At Trullo, I paid £26 a person for a starter, an excellent pasta, a shared main of braised lamb neck, and a shared dessert (i.e., the tastiest caramel pannacotta, ever).  Service at Trullo was friendly and helpful, so the only thing that was superior about Locanda was its comfortable seating and dining room, and that’s not worth the price premium, I reckon.

Locanda Locatelli, 8 Seymour Place, W1H 7JZ; 0207 935 9088; closest Tube station:  Marble Arch

If you’re looking for Italian restaurants in London, you might also be interested in:

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fried shoestring courgettes (£2.50)

Two Fridays ago, Gourmet Chick and I went on a double date to Tinello, a newish Italian that’s gotten lots of publicity thanks to its association with Locanda Locatelli, where Tinello’s owners used to work as sous chef and sommelier. As Gourmet Chick has already noted in her excellent blog post about that evening, our husbands struck a rich vein of conversation in voicing the indignities they suffer at the hands of their food-blogger wives. There was even talk of creating an anti-food-blogger blog. (Good luck with that, guys).

fried artichoke (carciofi) £3.50

Gourmet Chick has covered the evening pretty well, so I highly recommend that you read her post. My own thoughts on the place are:

  • The interior’s mix of exposed brick walls and stylish lighting fixtures is both cool and welcoming, especially for a spot so close to not-usually-either Sloane Square.
  • Appetizers of the bacaro-small-plates variety were boring/classic, but generally very tasty. The person manning the fryer knows what’s up.
  • Our server’s wine suggestion was spot-on in terms of both the budget and style of wine we described as desirable. So I’d definitely recommend Tinello as a great place for snacks and wine.

chicken liver crostini (£1.90)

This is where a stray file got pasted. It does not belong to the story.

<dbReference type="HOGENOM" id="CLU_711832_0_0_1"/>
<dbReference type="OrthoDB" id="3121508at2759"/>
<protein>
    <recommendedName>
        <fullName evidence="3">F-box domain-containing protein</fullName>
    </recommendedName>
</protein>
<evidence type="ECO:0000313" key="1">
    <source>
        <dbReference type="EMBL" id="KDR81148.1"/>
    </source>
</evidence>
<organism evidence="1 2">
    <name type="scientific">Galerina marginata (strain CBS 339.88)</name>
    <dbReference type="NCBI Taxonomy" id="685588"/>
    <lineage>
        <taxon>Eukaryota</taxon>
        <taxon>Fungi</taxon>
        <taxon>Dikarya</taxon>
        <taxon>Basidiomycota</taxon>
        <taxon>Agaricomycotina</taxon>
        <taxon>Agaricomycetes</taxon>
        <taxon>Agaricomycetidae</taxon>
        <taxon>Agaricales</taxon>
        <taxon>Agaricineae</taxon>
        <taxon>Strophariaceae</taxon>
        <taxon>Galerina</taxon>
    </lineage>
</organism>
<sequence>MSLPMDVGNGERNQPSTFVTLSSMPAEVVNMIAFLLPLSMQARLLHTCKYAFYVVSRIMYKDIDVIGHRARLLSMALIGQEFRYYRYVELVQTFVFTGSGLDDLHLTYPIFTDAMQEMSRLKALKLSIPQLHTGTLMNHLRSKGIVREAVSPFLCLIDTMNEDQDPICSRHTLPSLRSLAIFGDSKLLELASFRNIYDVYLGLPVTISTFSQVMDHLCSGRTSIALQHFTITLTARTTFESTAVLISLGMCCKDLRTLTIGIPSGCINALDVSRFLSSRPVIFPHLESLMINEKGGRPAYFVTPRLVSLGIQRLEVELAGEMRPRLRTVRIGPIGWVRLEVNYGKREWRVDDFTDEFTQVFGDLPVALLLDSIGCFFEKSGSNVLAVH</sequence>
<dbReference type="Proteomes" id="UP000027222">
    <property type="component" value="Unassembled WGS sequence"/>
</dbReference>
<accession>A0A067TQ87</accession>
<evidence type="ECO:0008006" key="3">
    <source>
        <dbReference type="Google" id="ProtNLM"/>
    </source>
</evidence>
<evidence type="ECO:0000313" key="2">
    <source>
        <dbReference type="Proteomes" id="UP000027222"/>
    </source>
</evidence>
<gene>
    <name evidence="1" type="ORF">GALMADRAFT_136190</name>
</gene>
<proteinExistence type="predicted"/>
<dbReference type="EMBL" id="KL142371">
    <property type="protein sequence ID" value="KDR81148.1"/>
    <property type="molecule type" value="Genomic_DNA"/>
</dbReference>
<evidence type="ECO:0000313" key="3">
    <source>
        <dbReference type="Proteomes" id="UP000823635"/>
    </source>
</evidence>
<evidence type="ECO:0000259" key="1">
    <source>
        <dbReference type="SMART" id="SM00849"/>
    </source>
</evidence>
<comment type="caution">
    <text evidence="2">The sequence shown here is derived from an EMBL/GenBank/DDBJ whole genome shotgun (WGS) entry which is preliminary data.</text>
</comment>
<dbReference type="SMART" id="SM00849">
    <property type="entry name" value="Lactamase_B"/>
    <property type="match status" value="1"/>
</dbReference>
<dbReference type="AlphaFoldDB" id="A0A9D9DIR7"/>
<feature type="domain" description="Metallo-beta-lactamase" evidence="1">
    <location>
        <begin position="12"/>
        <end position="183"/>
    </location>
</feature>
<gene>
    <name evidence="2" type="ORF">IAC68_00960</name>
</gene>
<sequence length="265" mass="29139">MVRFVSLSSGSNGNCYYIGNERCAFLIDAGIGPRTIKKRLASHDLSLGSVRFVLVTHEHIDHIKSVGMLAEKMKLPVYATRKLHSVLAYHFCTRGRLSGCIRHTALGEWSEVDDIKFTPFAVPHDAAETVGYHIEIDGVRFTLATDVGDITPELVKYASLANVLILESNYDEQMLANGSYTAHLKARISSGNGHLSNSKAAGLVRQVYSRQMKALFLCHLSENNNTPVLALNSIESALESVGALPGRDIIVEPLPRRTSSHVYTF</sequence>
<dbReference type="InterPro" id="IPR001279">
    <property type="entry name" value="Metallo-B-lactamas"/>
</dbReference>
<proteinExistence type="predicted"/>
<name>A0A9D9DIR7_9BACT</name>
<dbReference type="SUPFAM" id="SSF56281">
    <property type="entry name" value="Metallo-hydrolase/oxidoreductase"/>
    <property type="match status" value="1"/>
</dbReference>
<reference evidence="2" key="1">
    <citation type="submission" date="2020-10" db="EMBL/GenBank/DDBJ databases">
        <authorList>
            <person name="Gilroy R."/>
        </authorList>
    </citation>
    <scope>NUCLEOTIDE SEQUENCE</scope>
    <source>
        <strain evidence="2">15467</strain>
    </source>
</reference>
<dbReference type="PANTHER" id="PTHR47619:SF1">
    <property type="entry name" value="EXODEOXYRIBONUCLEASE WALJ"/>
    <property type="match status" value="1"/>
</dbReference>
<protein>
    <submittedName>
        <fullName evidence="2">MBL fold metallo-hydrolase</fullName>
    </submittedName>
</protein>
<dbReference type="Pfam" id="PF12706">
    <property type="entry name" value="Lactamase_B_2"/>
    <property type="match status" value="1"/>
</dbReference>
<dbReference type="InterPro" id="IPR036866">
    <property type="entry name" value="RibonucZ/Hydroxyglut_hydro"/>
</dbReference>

calamari chickpea (£7)

  • Things got a little rocky when it came to mains and desserts at Tinello. In fairness to the restaurant, we didn’t try any of the meat or fish courses, and instead we stuck to the pastas, which turned out to be nothing special.

pumpkin ravioli (£11.50)

  • My pumpkin ravioli was by far the best pasta ordered at the table that evening, and although there were a few too-large-and-therefore-too-tough chunks of pumpkin lurking in the ravioli, overall, I enjoyed the pasta.

Gnudi (£11)

  • Gourmet Chick’s gnudi wasn’t the fluffy-fresh ricotta-gnocchi fest I was expecting. It tasted like loose filling swimming in olive oil, which wasn’t appealing.

paccheri with burrata and nduja sausage (£11)

Jon and MTV Boyfriend both ordered the paccheri with burrata and nduja, a spicy, spreadable sausage. We hit a bump in service when both men thought their pastas were still crunchy in parts (i.e., a bit too al dente).

Our servers seemed conflicted between wanting to continue offering friendly, helpful service (and taking the dishes back for reheating or remaking) and falling into an unpleasant “the customer is wrong” mode (explaining to us that the dish was meant to be this way/al dente). It was awkward all around, and even though ultimately our servers took the dishes away to be remade or heated until the pasta was softer, the damage was done. And we felt both indignant and embarrassed at the same time.

By the time the dishes arrived again at our table, Gourmet Chick and I had finished our mains, and nobody was in the mood to appreciate the contrast between the silky-cool cream of the burrata and the spicy heat of the tomato-nduja sauce. Service really can make-or-break a meal.

"apple cake" on the menu, apple strudel on the plate (£4.50)

We finished our dinner with a generous hunk of pecorino with bite (£5.50) and something that was described on the menu as “apple cake,” but was instead a passable apple strudel.

With teas, coffees and a tasty bottle of wine (a Carmignano) for £45, our total came to a modest £30 per person before service.  If not for the service hiccup, I’d say Tinello was a pleasant, reasonably-priced addition to the Sloane Square dining scene.

Tinello Restaurant, 87 Pimlico Road, SW1W 8PH; 0207 730 3663; closest tube station: Sloane Square
Tinello on Urbanspoon